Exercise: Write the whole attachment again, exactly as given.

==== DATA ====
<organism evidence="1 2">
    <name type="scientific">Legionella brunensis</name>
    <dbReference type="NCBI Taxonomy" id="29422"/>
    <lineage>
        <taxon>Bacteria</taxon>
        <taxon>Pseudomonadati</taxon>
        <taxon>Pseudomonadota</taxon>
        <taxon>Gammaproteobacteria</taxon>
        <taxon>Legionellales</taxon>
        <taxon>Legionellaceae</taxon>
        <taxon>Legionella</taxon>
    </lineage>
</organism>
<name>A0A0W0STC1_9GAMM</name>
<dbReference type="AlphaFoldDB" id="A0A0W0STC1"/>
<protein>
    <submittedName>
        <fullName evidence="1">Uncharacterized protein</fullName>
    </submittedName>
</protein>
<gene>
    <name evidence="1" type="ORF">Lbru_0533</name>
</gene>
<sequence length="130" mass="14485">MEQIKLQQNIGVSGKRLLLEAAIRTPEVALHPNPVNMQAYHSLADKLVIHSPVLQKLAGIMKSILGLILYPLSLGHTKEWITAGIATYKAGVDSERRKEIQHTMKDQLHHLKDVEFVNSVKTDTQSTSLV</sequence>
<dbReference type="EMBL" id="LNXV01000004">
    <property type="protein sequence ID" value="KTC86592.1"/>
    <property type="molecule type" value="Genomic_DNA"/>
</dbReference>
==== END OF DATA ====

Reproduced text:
<organism evidence="1 2">
    <name type="scientific">Legionella brunensis</name>
    <dbReference type="NCBI Taxonomy" id="29422"/>
    <lineage>
        <taxon>Bacteria</taxon>
        <taxon>Pseudomonadati</taxon>
        <taxon>Pseudomonadota</taxon>
        <taxon>Gammaproteobacteria</taxon>
        <taxon>Legionellales</taxon>
        <taxon>Legionellaceae</taxon>
        <taxon>Legionella</taxon>
    </lineage>
</organism>
<name>A0A0W0STC1_9GAMM</name>
<dbReference type="AlphaFoldDB" id="A0A0W0STC1"/>
<protein>
    <submittedName>
        <fullName evidence="1">Uncharacterized protein</fullName>
    </submittedName>
</protein>
<gene>
    <name evidence="1" type="ORF">Lbru_0533</name>
</gene>
<sequence length="130" mass="14485">MEQIKLQQNIGVSGKRLLLEAAIRTPEVALHPNPVNMQAYHSLADKLVIHSPVLQKLAGIMKSILGLILYPLSLGHTKEWITAGIATYKAGVDSERRKEIQHTMKDQLHHLKDVEFVNSVKTDTQSTSLV</sequence>
<dbReference type="EMBL" id="LNXV01000004">
    <property type="protein sequence ID" value="KTC86592.1"/>
    <property type="molecule type" value="Genomic_DNA"/>
</dbReference>